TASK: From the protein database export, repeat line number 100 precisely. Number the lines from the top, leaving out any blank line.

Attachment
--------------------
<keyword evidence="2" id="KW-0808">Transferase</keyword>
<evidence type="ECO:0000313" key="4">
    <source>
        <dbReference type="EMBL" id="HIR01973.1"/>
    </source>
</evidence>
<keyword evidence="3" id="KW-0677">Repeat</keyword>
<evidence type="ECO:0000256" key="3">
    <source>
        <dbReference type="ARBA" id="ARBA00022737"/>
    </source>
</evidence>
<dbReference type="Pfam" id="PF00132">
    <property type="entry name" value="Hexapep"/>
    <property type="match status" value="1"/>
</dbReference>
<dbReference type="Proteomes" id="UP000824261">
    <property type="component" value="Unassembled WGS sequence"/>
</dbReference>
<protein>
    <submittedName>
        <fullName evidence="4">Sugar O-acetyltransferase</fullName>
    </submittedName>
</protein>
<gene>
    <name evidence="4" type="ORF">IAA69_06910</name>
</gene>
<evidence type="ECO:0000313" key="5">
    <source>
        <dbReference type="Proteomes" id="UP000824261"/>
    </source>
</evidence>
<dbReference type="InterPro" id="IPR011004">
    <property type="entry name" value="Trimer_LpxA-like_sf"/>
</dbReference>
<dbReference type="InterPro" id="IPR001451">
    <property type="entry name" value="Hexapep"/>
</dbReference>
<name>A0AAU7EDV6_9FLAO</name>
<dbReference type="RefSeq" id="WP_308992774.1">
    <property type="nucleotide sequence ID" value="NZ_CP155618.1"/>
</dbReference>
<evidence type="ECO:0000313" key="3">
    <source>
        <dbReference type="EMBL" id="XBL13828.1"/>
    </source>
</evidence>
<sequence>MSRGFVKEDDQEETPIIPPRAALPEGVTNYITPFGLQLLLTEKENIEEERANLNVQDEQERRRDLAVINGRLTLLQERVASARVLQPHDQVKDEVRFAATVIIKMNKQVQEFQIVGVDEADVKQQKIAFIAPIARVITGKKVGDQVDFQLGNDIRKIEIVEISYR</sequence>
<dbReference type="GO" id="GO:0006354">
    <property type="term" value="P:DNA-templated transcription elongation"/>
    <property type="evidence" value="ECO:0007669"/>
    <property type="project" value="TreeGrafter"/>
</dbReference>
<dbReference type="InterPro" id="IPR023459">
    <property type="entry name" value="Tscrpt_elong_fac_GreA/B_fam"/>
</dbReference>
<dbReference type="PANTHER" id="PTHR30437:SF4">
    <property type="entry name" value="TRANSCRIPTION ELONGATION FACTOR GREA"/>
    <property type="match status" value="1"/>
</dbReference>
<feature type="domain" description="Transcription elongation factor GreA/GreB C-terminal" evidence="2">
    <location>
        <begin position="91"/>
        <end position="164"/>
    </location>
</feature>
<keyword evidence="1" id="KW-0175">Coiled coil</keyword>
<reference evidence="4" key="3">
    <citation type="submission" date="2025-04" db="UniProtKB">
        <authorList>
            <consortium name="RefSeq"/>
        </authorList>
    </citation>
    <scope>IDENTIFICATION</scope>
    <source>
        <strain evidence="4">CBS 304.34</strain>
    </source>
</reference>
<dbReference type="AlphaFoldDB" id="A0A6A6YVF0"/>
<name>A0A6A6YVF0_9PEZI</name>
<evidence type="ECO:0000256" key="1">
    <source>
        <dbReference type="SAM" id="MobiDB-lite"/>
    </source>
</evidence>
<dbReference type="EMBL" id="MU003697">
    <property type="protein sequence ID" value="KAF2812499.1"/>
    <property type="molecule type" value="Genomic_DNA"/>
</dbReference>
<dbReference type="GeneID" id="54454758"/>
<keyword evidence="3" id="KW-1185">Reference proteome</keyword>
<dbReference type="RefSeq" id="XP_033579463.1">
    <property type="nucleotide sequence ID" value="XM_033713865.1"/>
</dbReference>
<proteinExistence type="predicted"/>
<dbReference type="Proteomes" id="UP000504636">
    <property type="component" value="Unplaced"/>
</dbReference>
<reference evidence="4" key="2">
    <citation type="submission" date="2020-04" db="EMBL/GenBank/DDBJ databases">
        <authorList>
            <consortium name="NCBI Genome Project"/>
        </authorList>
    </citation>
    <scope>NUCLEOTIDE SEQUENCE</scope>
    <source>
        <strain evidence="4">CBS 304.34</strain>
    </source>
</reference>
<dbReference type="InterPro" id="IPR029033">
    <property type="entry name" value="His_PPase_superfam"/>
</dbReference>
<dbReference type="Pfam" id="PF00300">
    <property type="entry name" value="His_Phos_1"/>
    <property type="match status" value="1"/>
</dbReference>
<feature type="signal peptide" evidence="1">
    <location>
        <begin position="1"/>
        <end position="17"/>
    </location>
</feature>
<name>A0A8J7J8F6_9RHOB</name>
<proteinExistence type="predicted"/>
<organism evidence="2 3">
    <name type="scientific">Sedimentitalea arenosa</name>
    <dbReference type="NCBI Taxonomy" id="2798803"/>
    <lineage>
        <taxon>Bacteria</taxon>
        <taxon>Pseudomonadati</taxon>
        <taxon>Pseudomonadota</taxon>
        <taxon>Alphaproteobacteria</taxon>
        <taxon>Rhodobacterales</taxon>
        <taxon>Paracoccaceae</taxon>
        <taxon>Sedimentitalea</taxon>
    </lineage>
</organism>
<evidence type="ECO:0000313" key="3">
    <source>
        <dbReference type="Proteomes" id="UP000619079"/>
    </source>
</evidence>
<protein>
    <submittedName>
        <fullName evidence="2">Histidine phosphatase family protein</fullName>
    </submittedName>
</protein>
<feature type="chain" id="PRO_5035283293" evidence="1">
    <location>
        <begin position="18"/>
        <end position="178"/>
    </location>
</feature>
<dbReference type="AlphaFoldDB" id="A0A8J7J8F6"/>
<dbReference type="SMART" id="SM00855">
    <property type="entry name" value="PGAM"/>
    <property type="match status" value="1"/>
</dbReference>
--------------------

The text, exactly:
    <citation type="submission" date="2020-04" db="EMBL/GenBank/DDBJ databases">